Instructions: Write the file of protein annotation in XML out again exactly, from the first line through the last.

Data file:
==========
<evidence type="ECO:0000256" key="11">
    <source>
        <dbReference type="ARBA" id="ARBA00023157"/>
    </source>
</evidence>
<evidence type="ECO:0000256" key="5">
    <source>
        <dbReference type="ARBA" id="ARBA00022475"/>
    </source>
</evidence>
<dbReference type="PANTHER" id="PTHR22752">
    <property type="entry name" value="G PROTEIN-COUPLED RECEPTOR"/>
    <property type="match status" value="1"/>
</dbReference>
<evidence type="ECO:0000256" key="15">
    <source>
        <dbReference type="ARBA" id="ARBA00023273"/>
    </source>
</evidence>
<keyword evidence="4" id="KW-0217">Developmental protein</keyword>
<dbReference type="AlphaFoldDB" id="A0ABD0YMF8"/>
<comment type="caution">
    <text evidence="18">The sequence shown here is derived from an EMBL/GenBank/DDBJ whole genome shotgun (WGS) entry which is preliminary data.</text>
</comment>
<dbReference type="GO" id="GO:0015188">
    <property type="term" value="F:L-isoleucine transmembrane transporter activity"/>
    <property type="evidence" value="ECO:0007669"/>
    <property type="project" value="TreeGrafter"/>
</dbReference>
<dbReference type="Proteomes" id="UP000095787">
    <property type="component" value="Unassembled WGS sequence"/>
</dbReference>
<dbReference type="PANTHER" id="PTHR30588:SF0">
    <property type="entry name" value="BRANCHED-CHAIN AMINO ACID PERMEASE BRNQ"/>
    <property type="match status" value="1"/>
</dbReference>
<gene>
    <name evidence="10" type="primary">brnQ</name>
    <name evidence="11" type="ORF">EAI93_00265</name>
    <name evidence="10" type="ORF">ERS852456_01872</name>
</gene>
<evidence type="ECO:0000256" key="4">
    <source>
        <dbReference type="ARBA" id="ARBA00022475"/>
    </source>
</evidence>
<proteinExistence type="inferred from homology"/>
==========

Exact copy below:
<evidence type="ECO:0000256" key="11">
    <source>
        <dbReference type="ARBA" id="ARBA00023157"/>
    </source>
</evidence>
<evidence type="ECO:0000256" key="5">
    <source>
        <dbReference type="ARBA" id="ARBA00022475"/>
    </source>
</evidence>
<dbReference type="PANTHER" id="PTHR22752">
    <property type="entry name" value="G PROTEIN-COUPLED RECEPTOR"/>
    <property type="match status" value="1"/>
</dbReference>
<evidence type="ECO:0000256" key="15">
    <source>
        <dbReference type="ARBA" id="ARBA00023273"/>
    </source>
</evidence>
<keyword evidence="4" id="KW-0217">Developmental protein</keyword>
<dbReference type="AlphaFoldDB" id="A0ABD0YMF8"/>
<comment type="caution">
    <text evidence="18">The sequence shown here is derived from an EMBL/GenBank/DDBJ whole genome shotgun (WGS) entry which is preliminary data.</text>
</comment>
<dbReference type="GO" id="GO:0015188">
    <property type="term" value="F:L-isoleucine transmembrane transporter activity"/>
    <property type="evidence" value="ECO:0007669"/>
    <property type="project" value="TreeGrafter"/>
</dbReference>
<dbReference type="Proteomes" id="UP000095787">
    <property type="component" value="Unassembled WGS sequence"/>
</dbReference>
<dbReference type="PANTHER" id="PTHR30588:SF0">
    <property type="entry name" value="BRANCHED-CHAIN AMINO ACID PERMEASE BRNQ"/>
    <property type="match status" value="1"/>
</dbReference>
<gene>
    <name evidence="10" type="primary">brnQ</name>
    <name evidence="11" type="ORF">EAI93_00265</name>
    <name evidence="10" type="ORF">ERS852456_01872</name>
</gene>
<evidence type="ECO:0000256" key="4">
    <source>
        <dbReference type="ARBA" id="ARBA00022475"/>
    </source>
</evidence>
<proteinExistence type="inferred from homology"/>